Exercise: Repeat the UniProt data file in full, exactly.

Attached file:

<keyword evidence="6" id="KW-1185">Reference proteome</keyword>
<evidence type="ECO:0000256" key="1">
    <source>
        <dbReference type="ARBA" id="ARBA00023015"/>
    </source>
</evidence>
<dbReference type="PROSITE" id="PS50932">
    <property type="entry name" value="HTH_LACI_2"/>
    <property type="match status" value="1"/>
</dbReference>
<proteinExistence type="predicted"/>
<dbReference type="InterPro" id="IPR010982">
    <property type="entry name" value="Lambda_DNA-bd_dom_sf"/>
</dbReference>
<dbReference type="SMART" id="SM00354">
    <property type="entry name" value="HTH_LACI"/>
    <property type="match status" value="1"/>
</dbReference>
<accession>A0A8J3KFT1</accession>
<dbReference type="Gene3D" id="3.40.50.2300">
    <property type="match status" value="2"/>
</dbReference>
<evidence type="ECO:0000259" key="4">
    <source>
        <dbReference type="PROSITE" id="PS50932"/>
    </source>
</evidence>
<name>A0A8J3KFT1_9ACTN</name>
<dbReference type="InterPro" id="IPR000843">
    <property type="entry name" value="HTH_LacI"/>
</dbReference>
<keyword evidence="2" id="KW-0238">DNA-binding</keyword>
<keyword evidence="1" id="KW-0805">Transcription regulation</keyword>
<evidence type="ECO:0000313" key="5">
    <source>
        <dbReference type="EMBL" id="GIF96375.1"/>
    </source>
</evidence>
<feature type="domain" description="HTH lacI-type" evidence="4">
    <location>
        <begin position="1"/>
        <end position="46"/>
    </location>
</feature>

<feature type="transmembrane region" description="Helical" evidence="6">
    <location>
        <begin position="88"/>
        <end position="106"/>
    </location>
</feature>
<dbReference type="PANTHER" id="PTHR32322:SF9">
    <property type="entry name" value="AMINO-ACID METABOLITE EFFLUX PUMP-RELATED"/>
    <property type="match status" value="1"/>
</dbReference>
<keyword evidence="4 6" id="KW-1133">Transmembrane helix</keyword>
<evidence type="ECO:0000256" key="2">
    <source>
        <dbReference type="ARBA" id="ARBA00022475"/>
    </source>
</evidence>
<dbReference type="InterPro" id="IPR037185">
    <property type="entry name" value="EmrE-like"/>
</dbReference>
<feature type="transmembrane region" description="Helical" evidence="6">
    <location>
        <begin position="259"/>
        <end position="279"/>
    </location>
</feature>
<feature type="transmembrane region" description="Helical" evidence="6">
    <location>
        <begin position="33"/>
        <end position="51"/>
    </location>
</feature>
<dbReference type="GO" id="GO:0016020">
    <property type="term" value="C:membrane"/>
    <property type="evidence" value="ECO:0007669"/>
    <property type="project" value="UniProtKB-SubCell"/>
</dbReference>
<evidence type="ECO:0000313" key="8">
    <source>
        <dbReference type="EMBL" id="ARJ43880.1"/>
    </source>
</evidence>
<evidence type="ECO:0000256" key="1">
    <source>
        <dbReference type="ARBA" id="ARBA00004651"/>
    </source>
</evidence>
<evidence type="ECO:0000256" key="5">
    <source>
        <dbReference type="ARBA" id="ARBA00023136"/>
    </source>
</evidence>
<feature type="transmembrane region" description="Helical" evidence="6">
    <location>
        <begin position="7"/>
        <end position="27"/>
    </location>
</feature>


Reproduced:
<keyword evidence="6" id="KW-1185">Reference proteome</keyword>
<evidence type="ECO:0000256" key="1">
    <source>
        <dbReference type="ARBA" id="ARBA00023015"/>
    </source>
</evidence>
<dbReference type="PROSITE" id="PS50932">
    <property type="entry name" value="HTH_LACI_2"/>
    <property type="match status" value="1"/>
</dbReference>
<proteinExistence type="predicted"/>
<dbReference type="InterPro" id="IPR010982">
    <property type="entry name" value="Lambda_DNA-bd_dom_sf"/>
</dbReference>
<dbReference type="SMART" id="SM00354">
    <property type="entry name" value="HTH_LACI"/>
    <property type="match status" value="1"/>
</dbReference>
<accession>A0A8J3KFT1</accession>
<dbReference type="Gene3D" id="3.40.50.2300">
    <property type="match status" value="2"/>
</dbReference>
<evidence type="ECO:0000259" key="4">
    <source>
        <dbReference type="PROSITE" id="PS50932"/>
    </source>
</evidence>
<name>A0A8J3KFT1_9ACTN</name>
<dbReference type="InterPro" id="IPR000843">
    <property type="entry name" value="HTH_LacI"/>
</dbReference>
<keyword evidence="2" id="KW-0238">DNA-binding</keyword>
<keyword evidence="1" id="KW-0805">Transcription regulation</keyword>
<evidence type="ECO:0000313" key="5">
    <source>
        <dbReference type="EMBL" id="GIF96375.1"/>
    </source>
</evidence>
<feature type="domain" description="HTH lacI-type" evidence="4">
    <location>
        <begin position="1"/>
        <end position="46"/>
    </location>
</feature>

<feature type="transmembrane region" description="Helical" evidence="6">
    <location>
        <begin position="88"/>
        <end position="106"/>
    </location>
</feature>
<dbReference type="PANTHER" id="PTHR32322:SF9">
    <property type="entry name" value="AMINO-ACID METABOLITE EFFLUX PUMP-RELATED"/>
    <property type="match status" value="1"/>
</dbReference>
<keyword evidence="4 6" id="KW-1133">Transmembrane helix</keyword>
<evidence type="ECO:0000256" key="2">
    <source>
        <dbReference type="ARBA" id="ARBA00022475"/>
    </source>
</evidence>
<dbReference type="InterPro" id="IPR037185">
    <property type="entry name" value="EmrE-like"/>
</dbReference>
<feature type="transmembrane region" description="Helical" evidence="6">
    <location>
        <begin position="259"/>
        <end position="279"/>
    </location>
</feature>
<feature type="transmembrane region" description="Helical" evidence="6">
    <location>
        <begin position="33"/>
        <end position="51"/>
    </location>
</feature>
<dbReference type="GO" id="GO:0016020">
    <property type="term" value="C:membrane"/>
    <property type="evidence" value="ECO:0007669"/>
    <property type="project" value="UniProtKB-SubCell"/>
</dbReference>
<evidence type="ECO:0000313" key="8">
    <source>
        <dbReference type="EMBL" id="ARJ43880.1"/>
    </source>
</evidence>
<evidence type="ECO:0000256" key="1">
    <source>
        <dbReference type="ARBA" id="ARBA00004651"/>
    </source>
</evidence>
<evidence type="ECO:0000256" key="5">
    <source>
        <dbReference type="ARBA" id="ARBA00023136"/>
    </source>
</evidence>
<feature type="transmembrane region" description="Helical" evidence="6">
    <location>
        <begin position="7"/>
        <end position="27"/>
    </location>
</feature>